Refinance mortgage rates remain surprisingly low, in fact rates in late September were actually more than .25 percent below the interest levels seen at the start of the year.
Recovery and Rates
How is this possible? Shouldn't an economic recovery send refinance rates higher?
The usual theory is that as economies expand, there's more demand for capital. Businesses add new facilities and hire additional employees. The result is that with more demand for money, the cost to borrow capital goes up, including the expense to finance real estate.
So if the economy is recovering, why isn't the demand for capital increasing -- especially the capital needed to finance real estate?
A big part of the answer is that mortgages can last for years and in the end they can be replaced with -- well -- nothing. In fact, "nothing" is really the goal, to have a home which is mortgage free, where the loan has been paid off.
Push Me, Pull You: Supply and Demand in Mortgage Lending
One can see the strange forces which move markets in several ways:
First, in 2012 and early 2013, homeowners saw refinance mortgage rates that were at or near historic lows. Many people refinanced during that period and therefore they have little need to refinance again. The impact of the mass refinancings in 2012 and 2013 is so great that the Mortgage Bankers Association estimated refinancing levels in 2014 would fall 60 percent.
Second, the mortgage marketplace is flooded with money. In the effort to balance supply (cash) and demand (the need for more mortgages), lenders want to make loans because there's an estimated $2 trillion in excess funds lying idle in the system.
Third, existing home sales – a major source of loan demand – are significantly below 2013's levels. The National Association of Realtors said that annual home sales were down 5.3 percent as of August 2014. That's a difference of roughly 265,000 transactions. In contrast, as of August new home sales rose to 306,000 units versus 300,000 last year, a two percent increase. (This wasn't the headline though. Instead, much was made of the fact that new home sales in August had reached an annualized rate of 500,000 units without mentioning that sales for the year were pretty much level).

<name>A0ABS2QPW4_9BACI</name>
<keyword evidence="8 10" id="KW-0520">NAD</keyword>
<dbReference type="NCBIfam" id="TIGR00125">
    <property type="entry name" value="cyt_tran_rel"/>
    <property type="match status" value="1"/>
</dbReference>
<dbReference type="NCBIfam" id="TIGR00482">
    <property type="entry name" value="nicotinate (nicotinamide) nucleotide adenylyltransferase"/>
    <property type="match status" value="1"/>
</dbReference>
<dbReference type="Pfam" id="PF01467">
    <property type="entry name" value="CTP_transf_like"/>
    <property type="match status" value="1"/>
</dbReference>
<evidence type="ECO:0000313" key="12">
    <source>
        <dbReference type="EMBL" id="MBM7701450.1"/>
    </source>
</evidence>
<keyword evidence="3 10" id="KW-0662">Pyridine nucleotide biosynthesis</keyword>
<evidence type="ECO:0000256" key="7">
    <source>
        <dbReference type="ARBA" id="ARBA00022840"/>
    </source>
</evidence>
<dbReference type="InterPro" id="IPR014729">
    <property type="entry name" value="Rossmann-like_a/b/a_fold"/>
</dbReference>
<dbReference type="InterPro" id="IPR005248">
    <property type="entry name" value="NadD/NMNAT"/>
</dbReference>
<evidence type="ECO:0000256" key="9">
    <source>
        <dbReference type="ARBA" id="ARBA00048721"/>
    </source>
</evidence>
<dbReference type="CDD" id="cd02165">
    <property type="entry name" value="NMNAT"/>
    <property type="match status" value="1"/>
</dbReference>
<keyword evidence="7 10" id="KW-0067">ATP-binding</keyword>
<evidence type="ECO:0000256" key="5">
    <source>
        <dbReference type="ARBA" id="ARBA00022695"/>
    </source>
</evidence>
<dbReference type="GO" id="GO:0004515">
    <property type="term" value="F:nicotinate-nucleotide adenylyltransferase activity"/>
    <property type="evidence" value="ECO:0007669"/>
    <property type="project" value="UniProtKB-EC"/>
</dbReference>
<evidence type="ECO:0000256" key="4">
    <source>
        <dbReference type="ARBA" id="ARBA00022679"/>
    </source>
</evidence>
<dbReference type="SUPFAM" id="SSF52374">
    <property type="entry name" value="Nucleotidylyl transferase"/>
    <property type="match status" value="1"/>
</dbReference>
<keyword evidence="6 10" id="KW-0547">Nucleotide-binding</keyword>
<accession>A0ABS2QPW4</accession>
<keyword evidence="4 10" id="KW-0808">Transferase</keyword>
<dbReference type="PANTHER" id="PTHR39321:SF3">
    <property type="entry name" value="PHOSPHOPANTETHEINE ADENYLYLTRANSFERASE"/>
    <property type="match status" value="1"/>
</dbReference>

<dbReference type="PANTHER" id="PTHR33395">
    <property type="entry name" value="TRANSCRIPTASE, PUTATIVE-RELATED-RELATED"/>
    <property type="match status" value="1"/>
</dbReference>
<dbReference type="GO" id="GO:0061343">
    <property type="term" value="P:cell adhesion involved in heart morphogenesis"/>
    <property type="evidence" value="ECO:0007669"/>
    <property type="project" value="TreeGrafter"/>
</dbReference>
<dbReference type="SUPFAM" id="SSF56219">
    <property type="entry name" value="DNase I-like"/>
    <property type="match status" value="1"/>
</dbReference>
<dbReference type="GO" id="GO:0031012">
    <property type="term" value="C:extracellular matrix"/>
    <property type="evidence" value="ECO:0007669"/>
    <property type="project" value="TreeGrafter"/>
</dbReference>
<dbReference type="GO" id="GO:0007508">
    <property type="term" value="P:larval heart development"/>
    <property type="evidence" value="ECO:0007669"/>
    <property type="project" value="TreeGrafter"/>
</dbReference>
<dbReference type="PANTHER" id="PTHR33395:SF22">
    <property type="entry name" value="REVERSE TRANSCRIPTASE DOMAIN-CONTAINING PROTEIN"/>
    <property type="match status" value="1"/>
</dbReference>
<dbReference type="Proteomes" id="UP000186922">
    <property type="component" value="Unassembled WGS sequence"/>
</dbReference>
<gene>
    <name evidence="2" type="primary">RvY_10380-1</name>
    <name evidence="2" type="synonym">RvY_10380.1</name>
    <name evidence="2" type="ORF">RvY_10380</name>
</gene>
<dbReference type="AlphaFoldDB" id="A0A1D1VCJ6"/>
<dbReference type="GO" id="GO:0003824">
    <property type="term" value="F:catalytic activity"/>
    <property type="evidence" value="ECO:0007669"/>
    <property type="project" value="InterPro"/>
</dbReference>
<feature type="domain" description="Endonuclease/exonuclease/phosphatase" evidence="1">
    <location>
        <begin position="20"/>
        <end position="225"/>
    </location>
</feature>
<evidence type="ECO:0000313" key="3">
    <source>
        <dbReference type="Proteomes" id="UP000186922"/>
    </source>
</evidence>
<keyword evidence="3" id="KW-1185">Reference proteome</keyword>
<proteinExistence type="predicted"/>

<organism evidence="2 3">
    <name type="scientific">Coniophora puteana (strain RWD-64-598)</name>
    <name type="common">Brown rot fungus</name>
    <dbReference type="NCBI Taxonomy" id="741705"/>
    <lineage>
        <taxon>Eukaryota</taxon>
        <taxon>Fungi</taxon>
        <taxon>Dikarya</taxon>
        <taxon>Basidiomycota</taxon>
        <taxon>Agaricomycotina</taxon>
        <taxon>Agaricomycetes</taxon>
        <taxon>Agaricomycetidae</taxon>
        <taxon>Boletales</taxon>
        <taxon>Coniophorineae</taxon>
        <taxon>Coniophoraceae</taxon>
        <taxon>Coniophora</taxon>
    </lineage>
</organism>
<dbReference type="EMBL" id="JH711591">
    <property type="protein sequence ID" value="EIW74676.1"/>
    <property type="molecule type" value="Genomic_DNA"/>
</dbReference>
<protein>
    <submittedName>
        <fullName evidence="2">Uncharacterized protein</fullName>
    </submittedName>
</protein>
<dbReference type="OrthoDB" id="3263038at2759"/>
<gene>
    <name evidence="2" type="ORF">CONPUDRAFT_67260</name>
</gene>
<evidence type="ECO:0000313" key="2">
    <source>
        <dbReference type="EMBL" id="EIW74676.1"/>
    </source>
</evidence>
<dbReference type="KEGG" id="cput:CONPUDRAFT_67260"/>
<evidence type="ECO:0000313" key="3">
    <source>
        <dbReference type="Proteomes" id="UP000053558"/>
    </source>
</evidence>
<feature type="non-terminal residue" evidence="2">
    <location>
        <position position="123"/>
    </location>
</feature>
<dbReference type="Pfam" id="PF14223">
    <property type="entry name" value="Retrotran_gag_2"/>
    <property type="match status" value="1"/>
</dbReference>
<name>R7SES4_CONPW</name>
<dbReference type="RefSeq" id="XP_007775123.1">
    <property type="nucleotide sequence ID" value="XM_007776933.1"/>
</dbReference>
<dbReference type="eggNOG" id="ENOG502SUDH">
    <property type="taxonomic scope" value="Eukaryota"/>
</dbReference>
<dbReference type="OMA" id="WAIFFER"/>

Excess capital and fewer loans bode well for borrowers because the lending system has a lot of fixed costs. This means lenders do best with high volumes of originations – and originations today are down. For instance, as of June the FHA had insured 567,000 loans so far in fiscal 2014 versus 1,060,000 during the same period last year, a tremendous reduction. It's not just the FHA: as of the second quarter originations were down substantially with many lenders.
Benefits for Borrowers
For borrowers, the problems faced by the lending system – too much cash and too little production -- translate into three benefits:
- Rates are low by historic standards.
- Average credit scores are dropping. For instance, in May 2013 the average credit score for a successful loan application was 743, an average that was down to 727 in August according to Ellie Mae. These are just averages, by definition a lot of people are getting loans with lower scores.
- Lenders are welcoming the return of borrowers who were once shunned, those with short sales, foreclosures and deeds-in-lieu of foreclosure. For example, the FHA now has a "Back To Work" program that can help qualified borrowers return to the mortgage system in as little as 12 months.
For borrowers the right strategy is take advantage of today's marketplace to finance and refinance if it's in your best interest to do so. Certainly there's no shortage of lenders who would be happy to discuss the latest rates, only a shortage of borrowers.